Much of what happened on tonight’s oddly off-kilter Game of Thrones episode — “The Book of the Stranger” — depends on whether you believe the point of the joke. Yes, repeating ideas and imagery can heighten their impact, reveal subtle variations, or emphasize the cyclical nature of events. But there’s also such a thing as diminishing returns; if you go to the same well too many times, eventually it’ll run dry.

I reviewed last night’s Game of Thrones for Rolling Stone. I was of two minds about it, as you’ll see in the review. As I say later in the piece, “Whether these scenes worked is an ultimately open question, determined by the resolution of the storylines — one reason among many why it’s best to engage each episode as it comes, rather than attempt to predict the future or put your faith in fan theories.” I wanted to include “or saying ‘here’s what they should have done’” in that list of Don’ts, but it got cut.


“Game of Thrones” thoughts, Season Six, Episode Three: “Oathbreaker”

Monday, May 9th, 2016

Jon Snow returned not with a bang, but a whimper. Resurrected last week after his murder by mutinying members of the Night’s Watch — not to mention a year of furious speculation by the audience and half-hearted denials by the cast and crew — the Lord Commander reentered the land of the living less like a triumphant messiah and more like a guy who’d just come to after a horrendous car accident. His breath came in gasps. His eyes were wide with confusion and distress. When he stepped off the slab, he couldn’t even walk without an almost equally stunned Ser Davos holding him up. And what did he learn on the other side? As the saying goes, he knows nothing. His rebirth was basically one big supernatural panic attack.

I reviewed last night’s Game of Thrones for Rolling Stone. One parallel that got cut from my review of last night’s episode is that in the show, Ned and Howland kill Arthur Dayne in much the same way that Jaime Lannister killed his boss, the Mad King; one was celebrated, the other reviled.


What Jon Snow’s Return Means for ‘Game of Thrones’

Tuesday, May 3rd, 2016

But what does Jon’s supernatural survival mean for the show itself? First and foremost, it means you are, indeed, watching a fantasy show. Melisandre’s shadow-demon babies, Arya’s shape-shifting assassins, that FrankenMountain monster, last week’s reveal of the Red Woman’s true form, the White Walkers and their undead army, Dany’s freaking dragons: The rules of reality have already been bent left, right, and center, up to and including several resurrections. Our boy in black’s big comeback makes perfect sense within the genre; the idea that this represents some unforgivable breach of audience trust has got to make you wonder what show people have been watching. On the flip side, the complaint that this was too easy to see coming is equally bogus: Isn’t that what foreshadowing is for? Fiction isn’t a magic trick designed to keep audiences in the dark until the big reveal; it works on levels of categorical conventions, theme, tone, character, and plot that can all trump the need for a perfect surprise.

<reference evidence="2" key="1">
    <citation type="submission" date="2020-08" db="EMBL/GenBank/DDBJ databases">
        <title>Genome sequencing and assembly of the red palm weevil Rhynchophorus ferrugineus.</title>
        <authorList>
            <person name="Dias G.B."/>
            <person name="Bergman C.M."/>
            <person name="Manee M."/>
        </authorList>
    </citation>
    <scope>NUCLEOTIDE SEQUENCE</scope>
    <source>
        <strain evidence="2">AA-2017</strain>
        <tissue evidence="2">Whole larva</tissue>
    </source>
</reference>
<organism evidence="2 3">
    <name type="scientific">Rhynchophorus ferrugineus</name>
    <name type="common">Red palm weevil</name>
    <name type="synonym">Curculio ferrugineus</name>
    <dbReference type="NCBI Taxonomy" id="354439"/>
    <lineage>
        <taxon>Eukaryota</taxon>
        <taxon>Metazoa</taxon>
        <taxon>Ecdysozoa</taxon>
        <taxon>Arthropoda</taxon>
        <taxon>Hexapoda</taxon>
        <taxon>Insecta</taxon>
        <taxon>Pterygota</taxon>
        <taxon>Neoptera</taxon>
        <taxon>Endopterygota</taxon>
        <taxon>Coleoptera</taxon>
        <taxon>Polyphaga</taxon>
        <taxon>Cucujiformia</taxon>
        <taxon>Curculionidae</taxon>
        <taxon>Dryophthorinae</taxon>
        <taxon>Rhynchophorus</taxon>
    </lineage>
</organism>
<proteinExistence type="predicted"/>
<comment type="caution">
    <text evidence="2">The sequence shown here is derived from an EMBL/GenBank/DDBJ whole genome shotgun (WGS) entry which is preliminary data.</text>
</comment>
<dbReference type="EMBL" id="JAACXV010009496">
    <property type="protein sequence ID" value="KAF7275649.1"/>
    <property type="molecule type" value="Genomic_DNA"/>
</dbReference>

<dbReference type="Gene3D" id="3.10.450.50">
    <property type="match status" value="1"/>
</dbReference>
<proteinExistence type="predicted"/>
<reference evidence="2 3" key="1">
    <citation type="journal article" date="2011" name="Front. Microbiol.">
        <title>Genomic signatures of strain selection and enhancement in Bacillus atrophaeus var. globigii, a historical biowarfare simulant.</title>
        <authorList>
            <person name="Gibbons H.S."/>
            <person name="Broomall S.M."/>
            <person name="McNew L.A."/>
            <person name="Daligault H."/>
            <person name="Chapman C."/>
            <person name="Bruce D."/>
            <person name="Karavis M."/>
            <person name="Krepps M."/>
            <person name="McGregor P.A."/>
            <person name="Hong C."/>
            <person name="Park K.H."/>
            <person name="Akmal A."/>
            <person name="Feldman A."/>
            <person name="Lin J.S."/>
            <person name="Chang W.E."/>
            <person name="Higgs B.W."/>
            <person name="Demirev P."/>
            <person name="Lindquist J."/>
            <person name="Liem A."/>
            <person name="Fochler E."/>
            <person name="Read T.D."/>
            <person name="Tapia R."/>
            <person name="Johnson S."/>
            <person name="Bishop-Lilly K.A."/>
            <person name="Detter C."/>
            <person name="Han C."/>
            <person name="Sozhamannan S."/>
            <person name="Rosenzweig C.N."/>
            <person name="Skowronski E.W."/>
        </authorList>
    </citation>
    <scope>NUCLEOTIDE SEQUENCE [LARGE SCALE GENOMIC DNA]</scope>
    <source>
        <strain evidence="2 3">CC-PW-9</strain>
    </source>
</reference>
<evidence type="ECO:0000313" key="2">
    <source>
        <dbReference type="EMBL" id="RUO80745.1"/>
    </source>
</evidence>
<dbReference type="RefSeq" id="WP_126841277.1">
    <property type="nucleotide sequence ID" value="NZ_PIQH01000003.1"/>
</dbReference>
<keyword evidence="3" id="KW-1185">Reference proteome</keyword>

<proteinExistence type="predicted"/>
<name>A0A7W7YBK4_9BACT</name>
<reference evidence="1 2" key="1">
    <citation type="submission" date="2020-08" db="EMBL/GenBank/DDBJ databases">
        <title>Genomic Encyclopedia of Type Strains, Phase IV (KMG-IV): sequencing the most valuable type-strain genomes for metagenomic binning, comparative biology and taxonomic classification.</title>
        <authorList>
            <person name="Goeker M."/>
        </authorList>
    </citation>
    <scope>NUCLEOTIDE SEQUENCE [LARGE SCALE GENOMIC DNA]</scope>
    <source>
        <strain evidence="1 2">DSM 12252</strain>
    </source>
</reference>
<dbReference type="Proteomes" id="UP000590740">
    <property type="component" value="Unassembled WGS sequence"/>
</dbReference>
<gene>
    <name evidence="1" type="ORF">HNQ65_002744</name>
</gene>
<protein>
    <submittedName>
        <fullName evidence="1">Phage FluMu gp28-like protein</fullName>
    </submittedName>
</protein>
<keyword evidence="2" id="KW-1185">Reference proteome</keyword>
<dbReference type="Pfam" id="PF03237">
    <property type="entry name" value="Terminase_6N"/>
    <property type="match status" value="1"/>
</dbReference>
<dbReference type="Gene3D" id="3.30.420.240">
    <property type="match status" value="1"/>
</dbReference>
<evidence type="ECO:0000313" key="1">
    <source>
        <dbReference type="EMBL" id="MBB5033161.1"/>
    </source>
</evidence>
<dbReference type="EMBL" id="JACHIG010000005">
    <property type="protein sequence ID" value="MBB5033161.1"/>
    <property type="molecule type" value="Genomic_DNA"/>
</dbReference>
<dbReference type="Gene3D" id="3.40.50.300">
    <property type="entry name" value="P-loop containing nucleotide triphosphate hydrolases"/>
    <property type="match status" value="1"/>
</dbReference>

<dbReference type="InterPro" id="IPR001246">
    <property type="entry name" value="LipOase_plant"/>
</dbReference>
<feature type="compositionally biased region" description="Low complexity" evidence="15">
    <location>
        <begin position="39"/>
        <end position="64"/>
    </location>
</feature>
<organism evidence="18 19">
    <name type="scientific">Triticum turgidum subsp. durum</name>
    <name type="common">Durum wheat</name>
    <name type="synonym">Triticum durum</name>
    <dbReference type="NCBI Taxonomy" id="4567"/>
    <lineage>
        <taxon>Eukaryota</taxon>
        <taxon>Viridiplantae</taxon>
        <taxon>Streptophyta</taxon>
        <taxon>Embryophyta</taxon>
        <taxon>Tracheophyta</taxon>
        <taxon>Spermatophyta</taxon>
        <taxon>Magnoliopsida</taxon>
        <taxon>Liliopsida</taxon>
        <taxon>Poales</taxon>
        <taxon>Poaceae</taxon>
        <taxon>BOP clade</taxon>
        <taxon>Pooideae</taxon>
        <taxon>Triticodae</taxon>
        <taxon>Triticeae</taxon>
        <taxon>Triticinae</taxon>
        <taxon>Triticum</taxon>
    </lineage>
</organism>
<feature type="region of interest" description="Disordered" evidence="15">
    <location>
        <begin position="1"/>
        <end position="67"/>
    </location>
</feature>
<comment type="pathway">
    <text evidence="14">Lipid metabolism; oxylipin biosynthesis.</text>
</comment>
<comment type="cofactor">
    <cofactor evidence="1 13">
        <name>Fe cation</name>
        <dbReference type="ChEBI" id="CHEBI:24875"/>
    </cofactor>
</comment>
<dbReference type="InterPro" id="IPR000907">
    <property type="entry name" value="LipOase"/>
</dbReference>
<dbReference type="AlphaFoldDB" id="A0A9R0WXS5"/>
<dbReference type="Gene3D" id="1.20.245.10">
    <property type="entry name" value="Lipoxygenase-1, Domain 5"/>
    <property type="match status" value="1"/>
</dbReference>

I went deep on Jon Snow’s comeback for Rolling Stone.


“Game of Thrones” thoughts, Season Six, Episode Two: “Home”

Sunday, May 1st, 2016

SPOILER ALERT

A crippled boy walks again, a smile on his face as he walks around the place he once called home. A lonely girl sits isolated against a vast frozen field, mourning her brother and wondering if she has a purpose without him. A giant bursts through a gate, cowing a small army into submission. A drunk in the middle of pissing on the wall turns to face a masked killer, who crushes his skull and walks away without a word. A sullied knight and a man of god(s) face off in a holy place, the body of a princess in front of them, daylight shining through a seven-pointed window behind them. A dwarf ventures into the darkness to face dragons, illuminated only by the light of his torch and the fire in their mouths. A new mother clutches her baby as a madman releases his hounds to kill them. A broken man hugs the woman he rescued, and who rescued him, as they say goodbye. An aging king faces off against his own brother on a bridge above the ocean, blown back and forth by the storm.

And oh, yeah … Jon Snow comes back from the dead.

I reviewed tonight’s Game of Thrones for Rolling Stone.


The Boiled Leather Audio Hour Episode 47!

Saturday, April 30th, 2016

Ice and Blackfyre (A Patreon Production)

What impact did the Blackfyre Rebellion have on the characters of A Song of Ice and Fire’s view of bastards? What impact might the Blackfyre Rebellion have had on our understanding of those views, had these civil wars of succession been introduced earlier in the series? What role will they play now that they’ve entered the story in a relatively big way, via “Young Griff” and Varys,The World of Ice and Fire, and A Knight of the Seven Kingdoms? They’re good questions – so good, in fact, that we didn’t think them up ourselves at all. This episode, we’re tackling a topic specifically chosen for us by Rosie Gleeson of Dublin, Ireland, our first Patreon subscriber to donate at the $50 a month level. This earns her an episode of her own choosing, and so at her request we’ll be delving into the Blackfyres, bastardry, and both the in-story and meta reasons for Martin’s treatment of both. Thank you so much for your generosity, Rosie! And if any of you other listeners would like that kind of clout – or would care to pitch it at any level at all – our Patreon page is still accepting donations to make this a better podcast. Thanks for listening, and for supporting us any way you choose! (Moral support counts.)

Download Episode 47

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Our Patreon page at patreon.com/boiledleatheraudiohour

Our PayPal donation page (also accessible via boiledleather.com)

Mirror.

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iTunes page.